14 August to 19 August 2019. 54.2 kilometers, 16 locks, 2 tunnels.
Wednesday 14 August. Ranchot to PK57 (Boussiers). 18 kilometers, 5 locks. 5 hours, 50 minutes.
Waking to a fog-shrouded Elle, we were on our way long before any sign of life had appeared on our solitary neighbours’ boat, into the dank cutting, past the camping place, and eventually meeting the river where the visibility really closed in to the extent that, although the waterways guide said that the channel was fifteen meters from the bank, we could not see the bank even although we were on the edge of the lily-field, a sure marker of the shoreside-edge of the channel.
|After this, it really closed in.|
Approaching where the first lock should be, we cannot see a thing but slowly the banisters at the top of the waiting pontoon are silhouetted against the pale sun – but not the floating pontoon which I duly drive into, giving Elle a nasty scratch along her side. Ouch! The fog lifts a little until we can see the control light, we activate the system and, somewhat shaken, we lock through.
By nine, there was not a trace of mist, and the day, a little cooler already, was a gem, with clear and absolutely stunningly reflective water beaming back images of hills and trees and peeking houses.
Waterways traffic is definitely slowing from when we were here last, nearly a month ago; hireboat traffic has definitely slowed significantly, and the flotilla of Swiss, German and the occasional Dutch flagged boats, racing toward the Rhine is, thankfully, almost a memory – they should be back at work next week.
|We saw this boat two years ago on the Canal Des Voges.|
PK57 was its normal beautiful, peaceful self with only one Nicols hireboat there
on arrival, so we tied up and chilled until a very large, saved-from-the-scrapyard, cruiser, pushed into the space between us forcing the hirer to up-lines and move a meter back (we refused) although there was more than enough space for them to fit into the mooring available – fortunately, after lighting a large braai and reducing a dozen sausages to charcoal, the smoke of which, together with that of their most foul-smelling cigarettes, powered down our hatch, they retired early. And left early the next morning.
Mid-morning on Thursday another Nicols hirer rafted up to the one already there and Crew 1 embarked onto Nicols 2 and they all disappeared toward Besancon leaving us in splendid solitude!
Friday 16 August. PK57 (Boussiers) to Besançon (Port de Tarragnoz). 16 kilometers, 6 locks, 1 tunnel. 4 hours, 0 minutes.
An unusually late start for us (First Mate is becoming mutinous with all the early departures) saw us through the Thoraise lock and tunnel an hour later, leaving behind at PK57, the deserted Nichols. still moored and deserted.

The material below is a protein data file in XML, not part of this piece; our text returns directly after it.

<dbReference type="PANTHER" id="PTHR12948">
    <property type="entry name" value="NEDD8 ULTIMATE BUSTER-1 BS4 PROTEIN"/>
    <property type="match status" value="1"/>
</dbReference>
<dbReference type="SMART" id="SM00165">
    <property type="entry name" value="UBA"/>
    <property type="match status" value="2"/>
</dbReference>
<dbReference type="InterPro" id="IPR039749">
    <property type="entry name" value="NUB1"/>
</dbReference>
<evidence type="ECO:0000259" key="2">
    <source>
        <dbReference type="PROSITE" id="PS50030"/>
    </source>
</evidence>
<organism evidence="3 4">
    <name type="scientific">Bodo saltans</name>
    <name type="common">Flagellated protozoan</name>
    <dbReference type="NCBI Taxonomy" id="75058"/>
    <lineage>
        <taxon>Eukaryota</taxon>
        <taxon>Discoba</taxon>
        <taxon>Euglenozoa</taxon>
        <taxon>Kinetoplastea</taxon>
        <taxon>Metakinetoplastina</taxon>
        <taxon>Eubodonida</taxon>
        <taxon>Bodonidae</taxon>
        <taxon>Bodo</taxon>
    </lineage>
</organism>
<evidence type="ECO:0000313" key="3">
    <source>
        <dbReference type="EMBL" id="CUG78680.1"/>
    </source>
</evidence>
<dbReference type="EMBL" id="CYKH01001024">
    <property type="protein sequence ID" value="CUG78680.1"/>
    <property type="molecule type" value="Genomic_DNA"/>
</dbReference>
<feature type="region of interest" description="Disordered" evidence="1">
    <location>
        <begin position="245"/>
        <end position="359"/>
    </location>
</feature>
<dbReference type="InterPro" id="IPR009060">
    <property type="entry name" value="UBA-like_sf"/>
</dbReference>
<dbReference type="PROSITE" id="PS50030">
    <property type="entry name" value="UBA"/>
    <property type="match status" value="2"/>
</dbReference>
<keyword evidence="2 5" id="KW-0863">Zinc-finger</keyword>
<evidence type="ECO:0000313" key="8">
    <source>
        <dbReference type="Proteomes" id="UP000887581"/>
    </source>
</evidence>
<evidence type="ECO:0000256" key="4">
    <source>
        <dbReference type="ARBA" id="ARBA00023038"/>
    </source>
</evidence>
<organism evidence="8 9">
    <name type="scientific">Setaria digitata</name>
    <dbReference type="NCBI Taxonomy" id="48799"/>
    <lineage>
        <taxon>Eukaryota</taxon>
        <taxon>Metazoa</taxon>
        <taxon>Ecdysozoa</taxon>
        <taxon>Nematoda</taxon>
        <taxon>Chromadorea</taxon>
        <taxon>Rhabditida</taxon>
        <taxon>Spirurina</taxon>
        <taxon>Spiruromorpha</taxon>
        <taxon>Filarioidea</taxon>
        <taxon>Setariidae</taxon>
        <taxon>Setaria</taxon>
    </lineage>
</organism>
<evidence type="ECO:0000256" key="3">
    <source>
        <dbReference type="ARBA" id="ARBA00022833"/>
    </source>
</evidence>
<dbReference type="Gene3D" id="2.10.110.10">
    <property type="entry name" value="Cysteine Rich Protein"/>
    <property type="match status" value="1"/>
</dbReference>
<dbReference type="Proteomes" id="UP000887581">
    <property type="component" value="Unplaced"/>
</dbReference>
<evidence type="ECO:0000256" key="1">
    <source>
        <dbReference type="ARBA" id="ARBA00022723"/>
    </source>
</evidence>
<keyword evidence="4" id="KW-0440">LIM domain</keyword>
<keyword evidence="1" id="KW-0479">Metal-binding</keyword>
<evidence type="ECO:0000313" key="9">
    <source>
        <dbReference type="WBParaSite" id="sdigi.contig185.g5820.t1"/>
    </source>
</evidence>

An uneventful but, on only one engine, slow cruise against the slight current,
|That house again.|
until we reached our penultimate lock where there were two gentlemen, one armed with what looked like quite an expensive camera, who took an instant interest in our approach. The camera shutter never stopped and once secured in the lock (we made a bit of a mess of it but noting more serious than a crossed line, which jammed for a minute) they explained that they were journalists from a national publication L’Est, and then they proceeded with the questions: “Are you going to Besançon?”, “Have you been to Besançon before”, “What nationality are you?”, “Is this your own boat?”, “How long do you travel in France for?” etc.
The results can be seen on the L’Est website
|Before entering the lock, put yourself in line.|
|Passing a lock is a delicate operation. Fortunately, most are now automated.|
|A couple from South Africa at Lock 52.|
|At less than 10 km / h, the time to appreciate the landscapes of the Doubs.|
We then lock through into Besançon through my most-hated lock where the current from the Doubs River flows at right angles to one’s beam – some get it right but I am just unable. No damage however, and passing the next lock and tunnel under Besançon and a twenty five meter barge secured to the one-of-two thirty-meter (waiting? – we’re not sure) pontoons we find a space in front of a neat Linsson, Sonate at the adjoining mooring. A great place to spend an evening before morphing into the Port Cité des Artes upon the morning where there is a much-needed laundry nearby.
|The battlements all lit up.|
Saturday 17 August. Besançon (Port de Tarragnoz) to Besançon (Port Cité des Arts). 1 kilometer, 1 lock, 1 tunnel. 30 minutes.
The reason we had spent the evening at Port de Tarragnoz rather than the main port, Port Cité des Artes, was that it is quite a bit closer to the Intermarche, a four kilometer cycle trip which we undertake the next morning, arriving five minutes before the eight thirty opening time.
Not sure why but the ‘early’ morning shopping crowd at supermarkets are quite a different breed to those shoppers who arrive later; local beggar sets up her office, a longish queue at the doors, doors open and they rush for the specials, inspecting and grabbing and stuffing into tatty trolleys, inspecting the wheelie pallets with yet unpacked, newer specials, try and get the assistant to put the necessary discount label in place so that these can be added to the trolley load and then move to the checkout counter, slowly unpack the trolley contents onto the conveyor, say the necessary pleasantries to the cashier, pack the totaled products back into the trolley, dig around for the purse/wallet, produce the loyalty card, replace, dig around for the vouchers and receive the necessary credits, dig around for the credit card or millions of small change, cashier chit-chat some more, and finally, thankfully depart. Only three more in front of us…
Sometimes they can be quite rude. Lynn had found seven bottles of her favourite wine, which we buy whenever we can find it, and had loaded five into our trolley when a packet toting, rheumy eyed, early shopper barged Lynn out of his way and grabbed the remaining two, a mini-scene reminiscent of Solent Green. C’est la vie!